An exemplary embodiment of the invention may be an apparatus 10 that includes a processor 16 coupled in communication with first and second sensors (e.g., any of 506, 508, 510, 516, 518; or a sensor onboard a cellular phone); a wireless communication module (e.g., 404, 406) coupled in communication with the processor; and a memory 28 coupled in communication with the processor. The memory may embody distinct software modules that comprise a contextual module 410, a confirmatory module 412, and an alarm module 414. The processor 16 is configured to receive 602 a signal 604 from the first sensor, to compare 603 the signal from the first sensor to values 605 stored in the memory, to trigger 606 a signal indicative of detecting a contextual cue in response to the signal from the first sensor matching a corresponding stored value within a corresponding accuracy, to receive 608 a signal 610 from the second sensor, to compare 609 the signal 610 from the second sensor to template sequences 611 stored in the memory, and to trigger 613 a signal indicative of detecting a confirmatory cue in response to the signal from the second sensor matching a corresponding template sequence. The contextual module 410 executes on the processor 16 to facilitate receiving the signal from the first sensor and triggering the signal indicative of detecting the contextual cue. The confirmatory module 412 executes on the processor to facilitate receiving the signal from the second sensor, triggering the signal indicative of detecting the confirmatory cue by the second sensor, and identifying an emergency in response to detecting both the confirmatory cue and the contextual cue. The alarm module 414 executes on the processor to facilitate alerting a pre-registered recipient of the emergency, via the wireless communication module, in response to identifying the emergency.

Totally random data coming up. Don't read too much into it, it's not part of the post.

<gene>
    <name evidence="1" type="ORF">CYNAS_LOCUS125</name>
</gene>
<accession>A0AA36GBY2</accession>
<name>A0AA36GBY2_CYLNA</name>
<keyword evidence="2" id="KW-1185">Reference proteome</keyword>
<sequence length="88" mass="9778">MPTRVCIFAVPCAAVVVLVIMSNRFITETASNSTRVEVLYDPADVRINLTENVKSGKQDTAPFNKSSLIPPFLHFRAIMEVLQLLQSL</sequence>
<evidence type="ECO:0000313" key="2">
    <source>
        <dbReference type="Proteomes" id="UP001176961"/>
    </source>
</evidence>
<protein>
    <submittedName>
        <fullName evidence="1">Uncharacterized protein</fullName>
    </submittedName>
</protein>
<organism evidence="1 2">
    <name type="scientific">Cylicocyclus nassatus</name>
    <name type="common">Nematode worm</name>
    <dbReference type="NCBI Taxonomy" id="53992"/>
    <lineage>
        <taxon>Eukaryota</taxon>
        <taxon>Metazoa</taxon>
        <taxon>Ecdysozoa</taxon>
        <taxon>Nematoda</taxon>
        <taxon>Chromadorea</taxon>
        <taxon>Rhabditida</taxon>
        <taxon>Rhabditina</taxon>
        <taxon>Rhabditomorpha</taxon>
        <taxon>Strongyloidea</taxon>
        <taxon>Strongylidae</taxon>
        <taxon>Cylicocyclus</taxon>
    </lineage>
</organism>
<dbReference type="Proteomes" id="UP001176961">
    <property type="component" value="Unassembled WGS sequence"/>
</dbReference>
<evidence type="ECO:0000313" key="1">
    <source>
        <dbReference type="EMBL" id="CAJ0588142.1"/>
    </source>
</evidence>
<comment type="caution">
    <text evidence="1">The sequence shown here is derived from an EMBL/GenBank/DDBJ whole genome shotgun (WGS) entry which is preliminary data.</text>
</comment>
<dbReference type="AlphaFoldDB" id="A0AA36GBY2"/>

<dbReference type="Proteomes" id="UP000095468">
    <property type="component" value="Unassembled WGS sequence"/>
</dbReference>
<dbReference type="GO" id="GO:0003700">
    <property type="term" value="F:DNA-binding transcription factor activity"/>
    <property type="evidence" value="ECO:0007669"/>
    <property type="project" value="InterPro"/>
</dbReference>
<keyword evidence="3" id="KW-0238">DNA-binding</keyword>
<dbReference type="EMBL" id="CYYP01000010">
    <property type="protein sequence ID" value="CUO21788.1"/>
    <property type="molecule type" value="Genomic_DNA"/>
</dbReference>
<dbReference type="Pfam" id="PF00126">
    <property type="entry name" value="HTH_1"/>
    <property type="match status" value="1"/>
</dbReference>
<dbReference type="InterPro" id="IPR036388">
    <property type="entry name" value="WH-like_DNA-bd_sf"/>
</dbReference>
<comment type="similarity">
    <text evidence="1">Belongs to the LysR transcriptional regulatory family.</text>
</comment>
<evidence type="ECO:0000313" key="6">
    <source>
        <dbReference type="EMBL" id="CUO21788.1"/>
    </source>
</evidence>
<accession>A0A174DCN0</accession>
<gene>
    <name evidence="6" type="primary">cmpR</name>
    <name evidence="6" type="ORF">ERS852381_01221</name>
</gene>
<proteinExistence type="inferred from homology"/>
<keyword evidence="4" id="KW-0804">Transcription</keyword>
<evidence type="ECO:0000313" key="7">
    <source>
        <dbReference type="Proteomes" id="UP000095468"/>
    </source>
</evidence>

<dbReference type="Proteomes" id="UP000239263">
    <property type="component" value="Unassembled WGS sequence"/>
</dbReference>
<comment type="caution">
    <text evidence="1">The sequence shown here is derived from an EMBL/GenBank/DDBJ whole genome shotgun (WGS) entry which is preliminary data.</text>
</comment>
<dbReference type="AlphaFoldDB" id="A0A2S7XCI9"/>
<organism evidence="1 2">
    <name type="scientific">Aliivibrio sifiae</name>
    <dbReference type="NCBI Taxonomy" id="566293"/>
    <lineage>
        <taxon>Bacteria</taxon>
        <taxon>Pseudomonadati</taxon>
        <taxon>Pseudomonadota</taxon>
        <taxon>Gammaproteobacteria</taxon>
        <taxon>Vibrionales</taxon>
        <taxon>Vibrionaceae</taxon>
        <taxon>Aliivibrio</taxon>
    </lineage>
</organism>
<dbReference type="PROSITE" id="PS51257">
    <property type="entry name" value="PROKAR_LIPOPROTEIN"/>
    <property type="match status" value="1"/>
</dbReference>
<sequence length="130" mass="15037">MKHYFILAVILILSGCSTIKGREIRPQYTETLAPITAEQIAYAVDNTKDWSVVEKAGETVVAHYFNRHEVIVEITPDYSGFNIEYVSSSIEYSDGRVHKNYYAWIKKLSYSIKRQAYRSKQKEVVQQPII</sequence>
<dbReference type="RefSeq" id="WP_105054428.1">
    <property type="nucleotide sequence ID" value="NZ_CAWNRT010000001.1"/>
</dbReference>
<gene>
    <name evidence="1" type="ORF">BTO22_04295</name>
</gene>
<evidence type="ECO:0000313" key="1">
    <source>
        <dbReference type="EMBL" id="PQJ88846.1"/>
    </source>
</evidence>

Certain embodiments of the exemplary apparatus include the first sensor, which may be a thermometer, a microphone, an accelerometer, a GPS receiver, a photodiode, a pulse oximeter, a sphygmomanometer, a galvanometer, and/or an electromyography sensor. For example, the apparatus may include a wearable sensor module to be worn by a user of the apparatus, wherein the first sensor is housed in the wearable sensor module. The apparatus may include a second wireless communication module by which the processor is coupled in communication with the first sensor.
An exemplary computer program product may comprise a computer readable storage medium embodying computer executable instructions which when executed by a cellular phone cause the cellular phone to facilitate any of the methods above discussed.